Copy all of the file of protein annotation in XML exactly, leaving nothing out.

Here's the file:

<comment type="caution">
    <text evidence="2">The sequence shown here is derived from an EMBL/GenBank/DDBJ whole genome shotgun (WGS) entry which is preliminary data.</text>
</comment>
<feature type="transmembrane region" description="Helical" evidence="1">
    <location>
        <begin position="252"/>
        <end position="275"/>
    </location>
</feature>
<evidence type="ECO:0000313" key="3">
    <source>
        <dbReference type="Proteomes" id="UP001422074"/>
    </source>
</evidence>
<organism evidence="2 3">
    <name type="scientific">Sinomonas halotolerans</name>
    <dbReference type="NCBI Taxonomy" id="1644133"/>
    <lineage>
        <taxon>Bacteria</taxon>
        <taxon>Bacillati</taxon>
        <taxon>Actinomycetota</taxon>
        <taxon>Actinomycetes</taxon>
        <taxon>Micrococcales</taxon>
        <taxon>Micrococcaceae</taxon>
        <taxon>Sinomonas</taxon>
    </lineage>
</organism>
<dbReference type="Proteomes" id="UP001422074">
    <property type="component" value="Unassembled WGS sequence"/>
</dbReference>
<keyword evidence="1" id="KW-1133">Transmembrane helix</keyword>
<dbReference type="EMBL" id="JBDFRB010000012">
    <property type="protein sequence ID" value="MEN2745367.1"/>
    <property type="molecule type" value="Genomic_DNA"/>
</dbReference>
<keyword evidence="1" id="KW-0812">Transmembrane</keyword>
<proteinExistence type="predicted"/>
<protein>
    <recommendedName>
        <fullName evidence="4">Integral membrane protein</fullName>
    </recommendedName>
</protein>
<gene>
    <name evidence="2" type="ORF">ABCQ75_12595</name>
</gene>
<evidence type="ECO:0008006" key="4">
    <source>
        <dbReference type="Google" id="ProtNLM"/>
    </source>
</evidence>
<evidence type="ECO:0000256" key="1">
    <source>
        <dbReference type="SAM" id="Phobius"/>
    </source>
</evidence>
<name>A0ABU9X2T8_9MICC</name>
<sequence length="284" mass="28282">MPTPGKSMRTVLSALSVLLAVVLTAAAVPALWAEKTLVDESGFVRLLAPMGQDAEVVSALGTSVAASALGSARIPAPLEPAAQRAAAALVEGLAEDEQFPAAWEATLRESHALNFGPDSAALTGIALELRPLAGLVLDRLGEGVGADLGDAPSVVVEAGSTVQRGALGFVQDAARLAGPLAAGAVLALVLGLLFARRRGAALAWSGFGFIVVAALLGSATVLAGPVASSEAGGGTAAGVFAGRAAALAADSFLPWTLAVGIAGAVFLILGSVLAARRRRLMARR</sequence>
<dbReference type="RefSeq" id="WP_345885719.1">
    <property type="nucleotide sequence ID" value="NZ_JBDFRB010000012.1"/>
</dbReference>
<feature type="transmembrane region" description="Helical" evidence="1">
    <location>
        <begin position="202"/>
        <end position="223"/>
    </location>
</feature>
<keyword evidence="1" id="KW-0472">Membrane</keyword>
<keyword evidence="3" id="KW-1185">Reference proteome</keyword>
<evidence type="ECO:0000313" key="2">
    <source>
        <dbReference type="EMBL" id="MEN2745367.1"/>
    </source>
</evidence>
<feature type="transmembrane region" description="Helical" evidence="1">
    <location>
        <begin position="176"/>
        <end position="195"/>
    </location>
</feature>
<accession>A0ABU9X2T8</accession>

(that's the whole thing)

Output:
<comment type="caution">
    <text evidence="2">The sequence shown here is derived from an EMBL/GenBank/DDBJ whole genome shotgun (WGS) entry which is preliminary data.</text>
</comment>
<feature type="transmembrane region" description="Helical" evidence="1">
    <location>
        <begin position="252"/>
        <end position="275"/>
    </location>
</feature>
<evidence type="ECO:0000313" key="3">
    <source>
        <dbReference type="Proteomes" id="UP001422074"/>
    </source>
</evidence>
<organism evidence="2 3">
    <name type="scientific">Sinomonas halotolerans</name>
    <dbReference type="NCBI Taxonomy" id="1644133"/>
    <lineage>
        <taxon>Bacteria</taxon>
        <taxon>Bacillati</taxon>
        <taxon>Actinomycetota</taxon>
        <taxon>Actinomycetes</taxon>
        <taxon>Micrococcales</taxon>
        <taxon>Micrococcaceae</taxon>
        <taxon>Sinomonas</taxon>
    </lineage>
</organism>
<dbReference type="Proteomes" id="UP001422074">
    <property type="component" value="Unassembled WGS sequence"/>
</dbReference>
<keyword evidence="1" id="KW-1133">Transmembrane helix</keyword>
<dbReference type="EMBL" id="JBDFRB010000012">
    <property type="protein sequence ID" value="MEN2745367.1"/>
    <property type="molecule type" value="Genomic_DNA"/>
</dbReference>
<keyword evidence="1" id="KW-0812">Transmembrane</keyword>
<proteinExistence type="predicted"/>
<protein>
    <recommendedName>
        <fullName evidence="4">Integral membrane protein</fullName>
    </recommendedName>
</protein>
<gene>
    <name evidence="2" type="ORF">ABCQ75_12595</name>
</gene>
<evidence type="ECO:0008006" key="4">
    <source>
        <dbReference type="Google" id="ProtNLM"/>
    </source>
</evidence>
<evidence type="ECO:0000256" key="1">
    <source>
        <dbReference type="SAM" id="Phobius"/>
    </source>
</evidence>
<name>A0ABU9X2T8_9MICC</name>
<sequence length="284" mass="28282">MPTPGKSMRTVLSALSVLLAVVLTAAAVPALWAEKTLVDESGFVRLLAPMGQDAEVVSALGTSVAASALGSARIPAPLEPAAQRAAAALVEGLAEDEQFPAAWEATLRESHALNFGPDSAALTGIALELRPLAGLVLDRLGEGVGADLGDAPSVVVEAGSTVQRGALGFVQDAARLAGPLAAGAVLALVLGLLFARRRGAALAWSGFGFIVVAALLGSATVLAGPVASSEAGGGTAAGVFAGRAAALAADSFLPWTLAVGIAGAVFLILGSVLAARRRRLMARR</sequence>
<dbReference type="RefSeq" id="WP_345885719.1">
    <property type="nucleotide sequence ID" value="NZ_JBDFRB010000012.1"/>
</dbReference>
<feature type="transmembrane region" description="Helical" evidence="1">
    <location>
        <begin position="202"/>
        <end position="223"/>
    </location>
</feature>
<keyword evidence="1" id="KW-0472">Membrane</keyword>
<keyword evidence="3" id="KW-1185">Reference proteome</keyword>
<evidence type="ECO:0000313" key="2">
    <source>
        <dbReference type="EMBL" id="MEN2745367.1"/>
    </source>
</evidence>
<feature type="transmembrane region" description="Helical" evidence="1">
    <location>
        <begin position="176"/>
        <end position="195"/>
    </location>
</feature>
<accession>A0ABU9X2T8</accession>